INTRODUCTION: Bronchioloalveolar cell carcinoma (BAC) presents in a variety of different radiological patterns. We report an unusual radiological presentation of BAC with multifocal bilateral cavitating lesions.
CASE PRESENTATION: A 55 year old Caucasian male with 15 pack-year history of smoking and otherwise no significant past medical history, was admitted for treatment of pneumonia. He was symptomatic for productive cough, shortness of breath and chest radiograph showed a right lower lobe infiltrate. A chest computed tomography (CT) showed mixed areas of gas and fluid throughout an opacified right lower lobe, and a loculated right pleural effusion. Bronchoscopy with lavage was negative for bacterial, fungal, and mycobacterial organisms. Due to lack of clinical or radiological improvement, the patient underwent right lower lobectomy with decortication and was found to have organizing pneumonia with fibrosis, and foci of mucinous type BAC. Surveillance chest CT scans over the next 2 years revealed progressive bilateral cavitating nodules. Repeat bronchoscopy was negative. Positron emission tomography (PET)-CT scan did not show significant uptake in the lesions. The patient underwent a thoracoscopic wedge resection of the left upper lobe cavitatory lesion. There were multiple microscopic nodules of BAC. Epidermal growth factor receptor (EGFR) status was negative and patient was evaluated for initiation of cytotoxic chemotherapy.
DISCUSSIONS: Bronchioloalveolar cell carcinomas account for about 4% of all non small cell lung cancers. They exhibit a lepidic growth pattern (growth along intact alveolar septae), aerogenous and lymphatic spread, but without vascular invasion. BAC differs from other lung cancers as there is a female preponderance (53%), and a significant number of lifelong nonsmokers(37%) are affected. Clinical symptoms include cough, shortness of breath, and hemoptysis. Bronchorrhea (>100ml/24hrs) and intrapulmonary shunting due to replacement of alveoli with tumor can be life threatening. Often, patients are asymptomatic with incidentally detected radiological abnormalities (1)Radiologically, three patterns are reported: (a) solitary pulmonary nodules or mass, (b) consolidative changes resembling pneumonia, or (c) multifocal nodules or masses. The solitary nodule is the most frequent radiographic presentation(56%) and can be a ground glass opacity or more solid with ill defined margins. Intratumoral radiolucencies in the form of air bronchograms, pseudocavitation, heterogenous attenuation and pleural tags are often present. Diffuse consolidative changes are present in 30% of the patients making it difficult to differentiate from bacterial pneumonia. Multifocal disease is seen in the form of groundglass opacities, solid nodules or masses and occurs frequently with the mucinous subtype. Cavitatory forms of BAC are exceedingly rare. The CT angiogram sign described in BAC as visible vessels with contrast through an area of tumor, can be seen in benign consolidative conditions.(2) Surgical resection is the therapy of choice in early stage tumor. In patients with EGFR mutations and advanced disease, chemotherapy with EGFR inhibitors has shown improved outcomes. Radiation therapy and outcomes are similar to other non small cell lung cancers.The prognosis of patients with surgically resected solitary nodules is good with five year survivals in the 100% range with low rates of recurrence. The multifocal and consolidative forms have a poorer prognosis.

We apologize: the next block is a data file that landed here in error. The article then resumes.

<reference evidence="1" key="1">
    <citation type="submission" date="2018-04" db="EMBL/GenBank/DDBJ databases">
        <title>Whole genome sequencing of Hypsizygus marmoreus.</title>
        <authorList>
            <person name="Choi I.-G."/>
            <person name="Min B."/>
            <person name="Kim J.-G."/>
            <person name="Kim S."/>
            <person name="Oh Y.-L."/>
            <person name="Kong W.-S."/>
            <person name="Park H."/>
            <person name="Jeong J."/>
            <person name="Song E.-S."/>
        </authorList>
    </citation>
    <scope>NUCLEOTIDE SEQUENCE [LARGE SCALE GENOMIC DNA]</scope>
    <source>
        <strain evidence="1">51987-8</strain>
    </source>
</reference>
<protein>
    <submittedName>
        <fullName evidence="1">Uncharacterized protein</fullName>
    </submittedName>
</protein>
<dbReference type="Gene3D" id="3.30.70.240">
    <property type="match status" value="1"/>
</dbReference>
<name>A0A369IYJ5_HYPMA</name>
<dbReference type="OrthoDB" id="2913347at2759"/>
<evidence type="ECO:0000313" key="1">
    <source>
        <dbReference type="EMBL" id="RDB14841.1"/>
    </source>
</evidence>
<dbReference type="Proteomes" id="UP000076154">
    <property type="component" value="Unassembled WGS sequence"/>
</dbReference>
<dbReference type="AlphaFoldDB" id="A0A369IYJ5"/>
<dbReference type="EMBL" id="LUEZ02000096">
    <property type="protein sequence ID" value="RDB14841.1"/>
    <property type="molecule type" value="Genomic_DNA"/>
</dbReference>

CONCLUSION: In the absence of infectious or inflammatory etiologies, BAC and other lung cancers should be considered in the differential diagnosis of cavitatory lung disease.
DISCLOSURE: Charbel Maskiny, No Financial Disclosure Information; No Product/Research Disclosure Information